"The Book" Is Not an Event. It Is a Cultural Continuum.
January 11, 2010
The first editors of the first issue of The New Republic in 1914 began their books and arts section with what was, and still is, a bristling admonition to critics. The words belonged to Rebecca West, called “indisputably the world’s number one woman writer” by Time in 1947 (though she probably resented the gender modifier). She titled her essay “The Duty of Harsh Criticism,” and she was as harsh on herself as she was harsh on the two males she put to scrutiny, George Bernard Shaw and H.G. Wells, certified “great men” who have passed way into the deep past.
The Colbert Report
October 05, 2009
The Information Master: Jean-Baptiste Colbert's Secret State Intelligence System By Jacob Soll (University of Michigan Press, 277 pp., $65) That resonant piece of verbal shorthand, TMI--or Too Much Information--would make a fine epigraph for our age. Anyone with an Internet connection today has access to exponentially greater quantities of writing, images, sound, and video than anyone on earth could have imagined just twenty years ago.
The Forest and the Trees
September 29, 2009
Understanding the construct we call Nature.
CORRESPONDENCE: Another Way to Honor Feminism
September 21, 2009
I am heartened that Martha Nussbaum judges my Vindication of Love "provocative and useful," its author a "very sensible person," and its effect upon readers probably "emboldening." I am less happy that she excludes men from these readers--as though love and failure, love and art, love and wisdom were issues that could interest only women.
Over the Transom: Under the Radar and Worth a Read
September 12, 2009
I used to try to read every book that came over the transom. That didn’t last long, but there are always those amidst the flow that grab my attention, and among them, a few that really stick with me. Lately I have been struck by three. Marcus LiBrizzi exhumes the story of the tiny Atusville community on the outskirts of a small town in Maine (Lost Atusville: A Black Settlement from the American Revolution). Atusville was a black district – but not one of the grand old bustling commercial black meccas that thrived in most large American cities until the fifties like Chicago’s Bronzeville.
What Breed of Pack Rat Would You Be?
September 03, 2009
I have to get a copy of the new novel by E.L. Doctorow, which takes its inspiration from the lives of the eccentric Collyer brothers, Langley and Homer, who lived and died in an inherited New York brownstone that, by the end, the pathological pack rats had piled high with everything from old magazines to car parts. The men's hoarding, in fact, was central to their end, when, in 1947, a tunnel of junk collapsed on Langley, suffocating him and trapping poor, blind Homer, who starved to death. I've always been fascinated by people who compulsively collect things, especially as they grow old.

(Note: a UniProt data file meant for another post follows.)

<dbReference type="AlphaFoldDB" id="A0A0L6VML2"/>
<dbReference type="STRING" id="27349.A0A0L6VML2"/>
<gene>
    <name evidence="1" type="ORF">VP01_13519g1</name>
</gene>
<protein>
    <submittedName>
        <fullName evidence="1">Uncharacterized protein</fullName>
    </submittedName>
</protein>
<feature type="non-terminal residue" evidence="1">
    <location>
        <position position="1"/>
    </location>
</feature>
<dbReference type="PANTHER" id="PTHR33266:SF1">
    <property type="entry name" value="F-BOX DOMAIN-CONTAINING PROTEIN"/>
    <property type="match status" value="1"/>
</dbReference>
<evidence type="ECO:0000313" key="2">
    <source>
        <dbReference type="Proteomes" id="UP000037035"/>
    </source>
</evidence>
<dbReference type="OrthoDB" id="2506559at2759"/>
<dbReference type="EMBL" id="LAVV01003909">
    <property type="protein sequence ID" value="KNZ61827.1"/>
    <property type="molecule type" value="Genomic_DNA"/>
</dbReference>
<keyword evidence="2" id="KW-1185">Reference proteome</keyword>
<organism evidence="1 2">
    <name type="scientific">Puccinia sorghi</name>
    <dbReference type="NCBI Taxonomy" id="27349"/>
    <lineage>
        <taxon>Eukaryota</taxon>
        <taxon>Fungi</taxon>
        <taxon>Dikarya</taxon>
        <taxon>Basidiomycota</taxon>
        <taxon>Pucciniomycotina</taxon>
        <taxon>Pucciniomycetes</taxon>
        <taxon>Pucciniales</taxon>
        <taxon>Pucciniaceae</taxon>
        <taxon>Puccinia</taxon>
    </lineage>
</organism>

September 01, 2009
The Constitution in 2020 Edited by Jack M. Balkin and Reva B. Siegel (Oxford University Press, 355 pp., $19.95) There is a genre, the "constitutional manifesto," that sits uneasily between the scholarly or theoretical analysis of constitutional law and the buzzwords of day-to-day constitutional politics. The latter category may be nicely illustrated by the competing slogans of interest groups contesting the Sotomayor nomination: "judicial activism," "empathy," and so on.
August 12, 2009
THE CONSTITUTION IN 2020 Edited by Jack M. Balkin and Reva B. Siegel (Oxford University Press, 355 pp., $19.95) There is a genre, the "constitutional manifesto," that sits uneasily between the scholarly or theoretical analysis of constitutional law and the buzzwords of day-to-day constitutional politics. The latter category may be nicely illustrated by the competing slogans of interest groups contesting the Sotomayor nomination: "judicial activism," "empathy," and so on.
In Another Sector
August 12, 2009
a dream I lay my head against the blast wall of the barracks and the mattress rises up against me. You get high off it, right?
August 12, 2009
We speak of rebellion when the kid is a hellion and the folks are as mild as a spoon. Likewise Republicans born of freethinking lesbians seem like reactors, turncoats on how they were raised. Let me offer another concatenation of this explanation. Think of your mother as one discreet corner of a person with a multiple mental disorder. You're one of the others. One that split off. Not a turncoat then, but the expression of what was suppressed.